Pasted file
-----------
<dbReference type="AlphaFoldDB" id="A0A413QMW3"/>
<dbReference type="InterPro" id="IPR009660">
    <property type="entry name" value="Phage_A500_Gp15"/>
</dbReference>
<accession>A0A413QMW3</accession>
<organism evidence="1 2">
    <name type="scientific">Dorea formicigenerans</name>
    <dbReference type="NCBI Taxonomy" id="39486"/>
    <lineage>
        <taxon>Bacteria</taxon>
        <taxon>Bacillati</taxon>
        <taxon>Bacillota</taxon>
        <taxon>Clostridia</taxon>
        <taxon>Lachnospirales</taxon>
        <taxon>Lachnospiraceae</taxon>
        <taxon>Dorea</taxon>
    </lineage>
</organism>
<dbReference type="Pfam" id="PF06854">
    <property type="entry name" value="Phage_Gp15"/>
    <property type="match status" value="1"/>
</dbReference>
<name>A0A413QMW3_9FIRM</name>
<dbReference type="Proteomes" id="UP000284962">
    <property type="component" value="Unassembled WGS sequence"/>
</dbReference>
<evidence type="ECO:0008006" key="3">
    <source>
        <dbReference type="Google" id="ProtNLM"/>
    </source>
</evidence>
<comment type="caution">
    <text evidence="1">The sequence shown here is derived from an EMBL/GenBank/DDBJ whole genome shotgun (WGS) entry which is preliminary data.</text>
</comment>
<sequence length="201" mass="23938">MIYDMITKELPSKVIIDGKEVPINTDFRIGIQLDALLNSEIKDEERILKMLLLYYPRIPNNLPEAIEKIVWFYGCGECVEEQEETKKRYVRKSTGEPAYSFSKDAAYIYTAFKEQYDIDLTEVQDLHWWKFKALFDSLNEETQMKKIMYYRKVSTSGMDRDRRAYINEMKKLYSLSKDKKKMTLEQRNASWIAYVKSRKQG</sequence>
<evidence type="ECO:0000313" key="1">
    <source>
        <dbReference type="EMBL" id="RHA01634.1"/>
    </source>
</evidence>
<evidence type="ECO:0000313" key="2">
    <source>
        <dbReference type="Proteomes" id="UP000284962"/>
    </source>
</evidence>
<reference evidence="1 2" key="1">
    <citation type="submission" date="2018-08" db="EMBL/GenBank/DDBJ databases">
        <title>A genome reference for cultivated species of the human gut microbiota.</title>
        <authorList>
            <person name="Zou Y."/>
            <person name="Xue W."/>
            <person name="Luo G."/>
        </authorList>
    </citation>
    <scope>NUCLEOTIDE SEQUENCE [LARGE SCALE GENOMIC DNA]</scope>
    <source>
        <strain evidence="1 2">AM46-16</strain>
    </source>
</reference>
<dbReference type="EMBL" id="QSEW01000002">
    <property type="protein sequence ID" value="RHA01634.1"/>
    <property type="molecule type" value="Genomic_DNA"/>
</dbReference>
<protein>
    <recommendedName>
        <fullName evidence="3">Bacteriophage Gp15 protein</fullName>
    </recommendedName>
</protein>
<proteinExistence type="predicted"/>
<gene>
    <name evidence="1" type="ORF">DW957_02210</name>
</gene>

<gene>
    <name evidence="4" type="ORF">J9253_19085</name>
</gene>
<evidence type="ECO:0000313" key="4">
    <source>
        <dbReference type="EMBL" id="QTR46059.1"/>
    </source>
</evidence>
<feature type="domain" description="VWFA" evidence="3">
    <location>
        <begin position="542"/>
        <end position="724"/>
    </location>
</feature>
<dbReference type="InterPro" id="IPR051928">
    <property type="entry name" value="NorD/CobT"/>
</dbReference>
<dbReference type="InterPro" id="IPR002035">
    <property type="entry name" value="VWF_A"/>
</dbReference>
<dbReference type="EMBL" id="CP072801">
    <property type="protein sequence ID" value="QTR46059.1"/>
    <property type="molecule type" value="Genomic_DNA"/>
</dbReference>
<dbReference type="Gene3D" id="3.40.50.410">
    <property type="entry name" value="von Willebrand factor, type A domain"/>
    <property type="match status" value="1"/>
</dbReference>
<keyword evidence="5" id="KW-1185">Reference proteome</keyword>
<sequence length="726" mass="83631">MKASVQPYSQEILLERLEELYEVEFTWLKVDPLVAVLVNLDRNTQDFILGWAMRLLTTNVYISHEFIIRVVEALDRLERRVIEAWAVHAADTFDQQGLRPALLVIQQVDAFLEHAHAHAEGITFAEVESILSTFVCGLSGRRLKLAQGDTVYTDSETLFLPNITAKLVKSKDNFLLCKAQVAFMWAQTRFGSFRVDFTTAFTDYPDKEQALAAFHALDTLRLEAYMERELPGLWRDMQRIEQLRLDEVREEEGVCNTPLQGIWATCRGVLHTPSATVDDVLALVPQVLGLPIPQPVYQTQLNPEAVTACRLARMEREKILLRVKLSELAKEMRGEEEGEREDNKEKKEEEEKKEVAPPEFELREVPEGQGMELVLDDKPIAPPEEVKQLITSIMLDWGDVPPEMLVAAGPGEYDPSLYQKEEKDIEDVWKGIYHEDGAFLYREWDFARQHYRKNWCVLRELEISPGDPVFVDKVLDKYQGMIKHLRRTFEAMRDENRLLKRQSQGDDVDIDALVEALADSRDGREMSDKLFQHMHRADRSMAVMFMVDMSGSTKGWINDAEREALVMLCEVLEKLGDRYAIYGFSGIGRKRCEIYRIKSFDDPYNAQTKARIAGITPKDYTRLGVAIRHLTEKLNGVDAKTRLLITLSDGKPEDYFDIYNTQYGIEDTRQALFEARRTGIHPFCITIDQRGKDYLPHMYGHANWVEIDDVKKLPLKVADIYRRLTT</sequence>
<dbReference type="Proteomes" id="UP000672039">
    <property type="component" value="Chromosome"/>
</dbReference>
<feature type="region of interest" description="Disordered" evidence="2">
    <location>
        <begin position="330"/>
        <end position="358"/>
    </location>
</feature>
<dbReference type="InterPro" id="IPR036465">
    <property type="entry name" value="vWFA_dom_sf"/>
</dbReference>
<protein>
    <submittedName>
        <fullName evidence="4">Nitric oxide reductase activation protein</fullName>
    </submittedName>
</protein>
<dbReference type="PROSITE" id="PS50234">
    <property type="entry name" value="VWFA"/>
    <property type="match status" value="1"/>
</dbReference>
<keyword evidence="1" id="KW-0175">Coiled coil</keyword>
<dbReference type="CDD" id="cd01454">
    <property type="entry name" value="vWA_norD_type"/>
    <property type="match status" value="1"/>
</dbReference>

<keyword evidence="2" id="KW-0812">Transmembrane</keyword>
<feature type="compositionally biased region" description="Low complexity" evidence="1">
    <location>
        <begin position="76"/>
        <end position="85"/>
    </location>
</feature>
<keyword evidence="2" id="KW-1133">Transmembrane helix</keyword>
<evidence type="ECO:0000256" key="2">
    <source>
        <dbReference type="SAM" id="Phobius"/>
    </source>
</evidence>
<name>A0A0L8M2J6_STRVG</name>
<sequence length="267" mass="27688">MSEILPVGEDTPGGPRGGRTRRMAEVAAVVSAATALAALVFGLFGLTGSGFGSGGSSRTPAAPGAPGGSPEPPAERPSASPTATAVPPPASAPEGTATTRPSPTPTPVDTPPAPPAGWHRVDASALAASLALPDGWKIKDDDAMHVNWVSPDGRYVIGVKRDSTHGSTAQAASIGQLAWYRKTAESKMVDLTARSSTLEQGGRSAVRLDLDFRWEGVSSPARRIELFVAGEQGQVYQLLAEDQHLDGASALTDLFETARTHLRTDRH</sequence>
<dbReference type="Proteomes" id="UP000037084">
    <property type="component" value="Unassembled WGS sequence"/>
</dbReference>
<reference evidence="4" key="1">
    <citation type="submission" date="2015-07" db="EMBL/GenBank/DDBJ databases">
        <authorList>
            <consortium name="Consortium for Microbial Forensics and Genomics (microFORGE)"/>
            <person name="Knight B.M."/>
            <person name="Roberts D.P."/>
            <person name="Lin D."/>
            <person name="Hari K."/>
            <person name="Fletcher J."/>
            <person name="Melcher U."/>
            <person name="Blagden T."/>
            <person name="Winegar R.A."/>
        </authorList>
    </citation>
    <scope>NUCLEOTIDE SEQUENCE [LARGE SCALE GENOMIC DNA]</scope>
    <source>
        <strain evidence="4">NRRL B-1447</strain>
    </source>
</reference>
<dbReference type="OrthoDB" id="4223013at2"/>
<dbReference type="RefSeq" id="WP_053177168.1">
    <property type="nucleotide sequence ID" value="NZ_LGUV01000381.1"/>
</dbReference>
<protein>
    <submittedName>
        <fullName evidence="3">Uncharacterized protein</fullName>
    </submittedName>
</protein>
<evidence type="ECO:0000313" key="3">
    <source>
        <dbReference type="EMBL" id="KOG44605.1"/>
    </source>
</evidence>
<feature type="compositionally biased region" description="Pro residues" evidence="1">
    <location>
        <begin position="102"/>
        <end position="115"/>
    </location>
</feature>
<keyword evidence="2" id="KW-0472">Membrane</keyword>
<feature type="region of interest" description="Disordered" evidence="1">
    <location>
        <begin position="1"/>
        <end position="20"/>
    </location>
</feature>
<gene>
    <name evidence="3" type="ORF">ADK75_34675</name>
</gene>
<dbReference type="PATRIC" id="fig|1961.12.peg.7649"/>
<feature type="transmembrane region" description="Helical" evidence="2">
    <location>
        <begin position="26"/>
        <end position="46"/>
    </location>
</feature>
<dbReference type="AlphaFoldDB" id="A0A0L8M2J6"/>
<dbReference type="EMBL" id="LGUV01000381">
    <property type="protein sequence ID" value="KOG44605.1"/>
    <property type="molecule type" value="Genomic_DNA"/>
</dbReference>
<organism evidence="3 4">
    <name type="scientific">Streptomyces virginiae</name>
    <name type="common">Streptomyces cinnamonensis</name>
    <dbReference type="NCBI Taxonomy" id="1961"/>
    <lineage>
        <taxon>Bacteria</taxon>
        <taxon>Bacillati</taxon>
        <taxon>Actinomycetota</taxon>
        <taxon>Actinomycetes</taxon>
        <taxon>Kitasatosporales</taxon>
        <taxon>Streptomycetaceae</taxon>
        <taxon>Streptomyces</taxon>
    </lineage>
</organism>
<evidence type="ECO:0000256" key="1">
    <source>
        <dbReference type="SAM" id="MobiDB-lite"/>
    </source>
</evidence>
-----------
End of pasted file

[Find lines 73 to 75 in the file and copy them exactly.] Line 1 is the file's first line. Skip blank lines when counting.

<gene>
    <name evidence="4" type="ORF">J9253_19085</name>
</gene>